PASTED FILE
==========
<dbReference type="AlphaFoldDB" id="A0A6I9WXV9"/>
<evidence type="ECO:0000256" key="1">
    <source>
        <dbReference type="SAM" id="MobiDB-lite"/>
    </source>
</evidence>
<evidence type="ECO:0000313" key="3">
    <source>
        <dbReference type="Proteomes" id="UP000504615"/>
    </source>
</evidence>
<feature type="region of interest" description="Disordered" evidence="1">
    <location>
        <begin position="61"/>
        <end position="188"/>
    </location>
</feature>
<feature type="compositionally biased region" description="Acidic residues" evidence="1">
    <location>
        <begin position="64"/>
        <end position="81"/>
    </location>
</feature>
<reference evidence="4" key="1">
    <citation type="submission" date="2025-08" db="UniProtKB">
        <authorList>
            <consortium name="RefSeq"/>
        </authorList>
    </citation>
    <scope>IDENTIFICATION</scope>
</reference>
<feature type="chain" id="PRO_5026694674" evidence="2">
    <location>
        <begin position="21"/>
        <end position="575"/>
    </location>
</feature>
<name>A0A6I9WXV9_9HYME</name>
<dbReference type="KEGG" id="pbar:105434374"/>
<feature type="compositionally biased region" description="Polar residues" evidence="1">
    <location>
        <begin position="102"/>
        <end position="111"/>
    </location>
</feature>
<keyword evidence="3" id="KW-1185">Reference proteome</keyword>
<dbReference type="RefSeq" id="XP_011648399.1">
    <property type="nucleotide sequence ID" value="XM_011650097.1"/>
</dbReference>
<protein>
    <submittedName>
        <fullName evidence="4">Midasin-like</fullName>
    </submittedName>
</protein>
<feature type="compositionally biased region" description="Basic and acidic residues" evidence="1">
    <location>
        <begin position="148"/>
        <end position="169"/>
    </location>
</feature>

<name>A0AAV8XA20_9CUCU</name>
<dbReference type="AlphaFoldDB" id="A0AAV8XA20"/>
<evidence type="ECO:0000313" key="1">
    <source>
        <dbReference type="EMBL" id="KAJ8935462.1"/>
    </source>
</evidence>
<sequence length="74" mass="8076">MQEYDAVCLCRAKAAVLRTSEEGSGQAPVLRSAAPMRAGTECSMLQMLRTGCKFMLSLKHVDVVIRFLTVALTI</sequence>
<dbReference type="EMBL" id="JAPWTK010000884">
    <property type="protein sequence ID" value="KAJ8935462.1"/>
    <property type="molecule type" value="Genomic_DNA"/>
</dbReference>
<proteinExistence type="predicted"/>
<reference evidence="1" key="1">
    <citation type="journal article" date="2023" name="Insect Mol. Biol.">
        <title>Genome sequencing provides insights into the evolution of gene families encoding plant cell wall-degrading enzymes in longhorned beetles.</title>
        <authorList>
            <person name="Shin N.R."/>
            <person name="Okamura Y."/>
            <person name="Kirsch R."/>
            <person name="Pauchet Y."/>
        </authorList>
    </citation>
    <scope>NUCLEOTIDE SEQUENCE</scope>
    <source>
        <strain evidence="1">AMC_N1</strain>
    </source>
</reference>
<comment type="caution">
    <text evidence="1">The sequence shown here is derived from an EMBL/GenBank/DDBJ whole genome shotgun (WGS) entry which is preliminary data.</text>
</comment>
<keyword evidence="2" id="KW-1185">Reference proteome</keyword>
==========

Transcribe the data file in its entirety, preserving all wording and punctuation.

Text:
<dbReference type="AlphaFoldDB" id="A0A6I9WXV9"/>
<evidence type="ECO:0000256" key="1">
    <source>
        <dbReference type="SAM" id="MobiDB-lite"/>
    </source>
</evidence>
<evidence type="ECO:0000313" key="3">
    <source>
        <dbReference type="Proteomes" id="UP000504615"/>
    </source>
</evidence>
<feature type="region of interest" description="Disordered" evidence="1">
    <location>
        <begin position="61"/>
        <end position="188"/>
    </location>
</feature>
<feature type="compositionally biased region" description="Acidic residues" evidence="1">
    <location>
        <begin position="64"/>
        <end position="81"/>
    </location>
</feature>
<reference evidence="4" key="1">
    <citation type="submission" date="2025-08" db="UniProtKB">
        <authorList>
            <consortium name="RefSeq"/>
        </authorList>
    </citation>
    <scope>IDENTIFICATION</scope>
</reference>
<feature type="chain" id="PRO_5026694674" evidence="2">
    <location>
        <begin position="21"/>
        <end position="575"/>
    </location>
</feature>
<name>A0A6I9WXV9_9HYME</name>
<dbReference type="KEGG" id="pbar:105434374"/>
<feature type="compositionally biased region" description="Polar residues" evidence="1">
    <location>
        <begin position="102"/>
        <end position="111"/>
    </location>
</feature>
<keyword evidence="3" id="KW-1185">Reference proteome</keyword>
<dbReference type="RefSeq" id="XP_011648399.1">
    <property type="nucleotide sequence ID" value="XM_011650097.1"/>
</dbReference>
<protein>
    <submittedName>
        <fullName evidence="4">Midasin-like</fullName>
    </submittedName>
</protein>
<feature type="compositionally biased region" description="Basic and acidic residues" evidence="1">
    <location>
        <begin position="148"/>
        <end position="169"/>
    </location>
</feature>

<name>A0AAV8XA20_9CUCU</name>
<dbReference type="AlphaFoldDB" id="A0AAV8XA20"/>
<evidence type="ECO:0000313" key="1">
    <source>
        <dbReference type="EMBL" id="KAJ8935462.1"/>
    </source>
</evidence>
<sequence length="74" mass="8076">MQEYDAVCLCRAKAAVLRTSEEGSGQAPVLRSAAPMRAGTECSMLQMLRTGCKFMLSLKHVDVVIRFLTVALTI</sequence>
<dbReference type="EMBL" id="JAPWTK010000884">
    <property type="protein sequence ID" value="KAJ8935462.1"/>
    <property type="molecule type" value="Genomic_DNA"/>
</dbReference>
<proteinExistence type="predicted"/>
<reference evidence="1" key="1">
    <citation type="journal article" date="2023" name="Insect Mol. Biol.">
        <title>Genome sequencing provides insights into the evolution of gene families encoding plant cell wall-degrading enzymes in longhorned beetles.</title>
        <authorList>
            <person name="Shin N.R."/>
            <person name="Okamura Y."/>
            <person name="Kirsch R."/>
            <person name="Pauchet Y."/>
        </authorList>
    </citation>
    <scope>NUCLEOTIDE SEQUENCE</scope>
    <source>
        <strain evidence="1">AMC_N1</strain>
    </source>
</reference>
<comment type="caution">
    <text evidence="1">The sequence shown here is derived from an EMBL/GenBank/DDBJ whole genome shotgun (WGS) entry which is preliminary data.</text>
</comment>
<keyword evidence="2" id="KW-1185">Reference proteome</keyword>